Sovereign subprime

In my opinion, the next default wave (other than commercial real estate, Alt-A residential, and option adjustable rate mortgage residential) will be public instead of private debt.

Greece is working hard to illustrate why I’m worried about this, as is Argentina, the Baltic states, Spain, Italy, Portugal…you get the picture.

But, it’s not just smaller countries that are getting into the subprime spirit, it also includes (currently) prime credits like Japan, the United Kingdom, and (shock, horror!) the United States.

And, it’s not just countries, it includes other public debtors like California, New York, Dubai World, Fannie Mae, etc.

How did this mess get so bad? The same way subprime borrowers and lenders got into trouble. Namely, public bodies are spending more than they are taking in, and lenders are doing a lousy job making sure borrowers can repay. This is not rocket science.

Whether it’s California, the U.K., or Greece, the problem is incurring too many obligations while not taking in enough revenue to pay.

Japan is unique in that it’s as much of a demographic time bomb as anything else. Their real estate, stock market and banks collapsed 20 years ago, but they decided not to face the music. Added to this, their population isn’t having enough kids to replace the elderly, and they won’t allow enough immigration to make up for that deficit. Finally, a big dash of inflexible labor markets and decreasing savings rates and you get a country most likely unable to pay its debts.

How do countries go into default? If they are small, they tend to get bailed out by bigger countries or the International Monetary Fund. Big countries, on the other hand, tend to inflate their way out of debt. The trouble there is that when lenders (bond buyers) realize inflation is the solution, interest rates take off. Not a pretty picture.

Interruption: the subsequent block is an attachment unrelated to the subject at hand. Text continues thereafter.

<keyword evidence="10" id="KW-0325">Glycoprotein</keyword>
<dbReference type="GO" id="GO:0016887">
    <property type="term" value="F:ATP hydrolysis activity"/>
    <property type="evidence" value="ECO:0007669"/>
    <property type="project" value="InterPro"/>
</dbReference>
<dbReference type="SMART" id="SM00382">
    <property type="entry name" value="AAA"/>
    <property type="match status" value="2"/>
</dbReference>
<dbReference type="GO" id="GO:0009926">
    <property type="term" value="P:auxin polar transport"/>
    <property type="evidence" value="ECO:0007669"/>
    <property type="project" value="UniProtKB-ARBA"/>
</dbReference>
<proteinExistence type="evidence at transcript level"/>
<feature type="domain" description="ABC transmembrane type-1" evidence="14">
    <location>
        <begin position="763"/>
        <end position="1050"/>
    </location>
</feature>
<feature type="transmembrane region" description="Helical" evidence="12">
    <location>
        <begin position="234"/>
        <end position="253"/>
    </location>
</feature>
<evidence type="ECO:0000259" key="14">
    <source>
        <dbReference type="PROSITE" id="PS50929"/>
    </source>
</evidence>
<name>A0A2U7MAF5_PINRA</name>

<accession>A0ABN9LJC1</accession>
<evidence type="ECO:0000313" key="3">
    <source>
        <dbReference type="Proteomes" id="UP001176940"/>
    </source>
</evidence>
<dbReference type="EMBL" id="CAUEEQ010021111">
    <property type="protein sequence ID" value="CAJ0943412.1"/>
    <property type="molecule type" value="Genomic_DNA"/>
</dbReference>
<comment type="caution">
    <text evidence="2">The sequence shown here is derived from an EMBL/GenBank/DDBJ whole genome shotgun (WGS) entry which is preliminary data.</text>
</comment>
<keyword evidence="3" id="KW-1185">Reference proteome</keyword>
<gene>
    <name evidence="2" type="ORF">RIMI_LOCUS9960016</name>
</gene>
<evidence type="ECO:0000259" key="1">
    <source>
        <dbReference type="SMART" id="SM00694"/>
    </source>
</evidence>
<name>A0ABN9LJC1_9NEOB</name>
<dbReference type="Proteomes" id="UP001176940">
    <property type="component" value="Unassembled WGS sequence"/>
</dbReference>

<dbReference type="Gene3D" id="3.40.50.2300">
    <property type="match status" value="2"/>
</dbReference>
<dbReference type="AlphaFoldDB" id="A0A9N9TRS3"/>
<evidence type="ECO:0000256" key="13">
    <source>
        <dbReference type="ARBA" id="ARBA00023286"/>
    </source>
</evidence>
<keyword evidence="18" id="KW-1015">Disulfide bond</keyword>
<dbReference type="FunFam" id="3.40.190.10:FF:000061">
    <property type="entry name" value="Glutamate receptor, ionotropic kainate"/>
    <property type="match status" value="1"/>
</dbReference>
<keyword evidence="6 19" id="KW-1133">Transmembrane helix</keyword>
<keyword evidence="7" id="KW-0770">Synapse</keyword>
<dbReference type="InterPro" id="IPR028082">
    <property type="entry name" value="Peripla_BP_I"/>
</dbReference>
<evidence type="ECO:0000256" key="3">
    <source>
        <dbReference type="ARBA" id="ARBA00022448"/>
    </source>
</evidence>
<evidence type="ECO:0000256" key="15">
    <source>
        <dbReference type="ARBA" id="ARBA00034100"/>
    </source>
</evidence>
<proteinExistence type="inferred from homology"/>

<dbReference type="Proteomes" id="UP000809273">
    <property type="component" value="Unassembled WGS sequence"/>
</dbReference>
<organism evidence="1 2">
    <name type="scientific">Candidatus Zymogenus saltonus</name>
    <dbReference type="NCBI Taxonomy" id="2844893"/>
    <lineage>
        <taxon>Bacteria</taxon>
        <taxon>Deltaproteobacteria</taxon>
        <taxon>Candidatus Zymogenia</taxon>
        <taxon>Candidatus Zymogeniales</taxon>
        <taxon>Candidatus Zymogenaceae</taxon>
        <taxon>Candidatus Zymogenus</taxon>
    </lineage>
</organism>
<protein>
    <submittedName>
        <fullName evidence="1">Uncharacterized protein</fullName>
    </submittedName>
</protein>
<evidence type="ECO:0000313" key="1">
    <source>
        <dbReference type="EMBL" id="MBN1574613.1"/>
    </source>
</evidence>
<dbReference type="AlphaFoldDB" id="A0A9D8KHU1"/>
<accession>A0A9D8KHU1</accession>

The financial crisis of the last two years has made this problem dramatically worse. Instead of letting bad borrowers and lenders face the music, governments of the world have bailed out uneconomic borrowers and uncritical lenders. We haven’t eliminated the debt problem, we simply shifted it from private to public. But, the scale is so large, as are the promises governments have made to pay future benefits, that the end-game is much sooner than anyone thought.

When will these defaults come about? Probably not for several years in the case of prime credits, but much sooner for smaller sovereigns. This is likely to stir credit markets and cause a lot of volatility in commodities and stocks.

It used to be you could count on countries, or at least the right countries, to pay their debts. But now, it costs less money to insure against the default of IBM than it does the U.K. May you live in interesting times, indeed.

This is a good time to be very selective of investments (especially debt), to be prepared for very volatile markets, and to expect higher interest rates and inflation. It may take some time to arrive, but when it does, you won’t want to own low interest debt or highly indebted companies.

Nothing in this blog should be considered investment, financial, tax, or legal advice. The opinions, estimates and projections contained herein are subject to change without notice. Information throughout this blog has been obtained from sources believed to be accurate and reliable, but such accuracy cannot be guaranteed.

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Do the markets care about the $2.4 trillion deficit?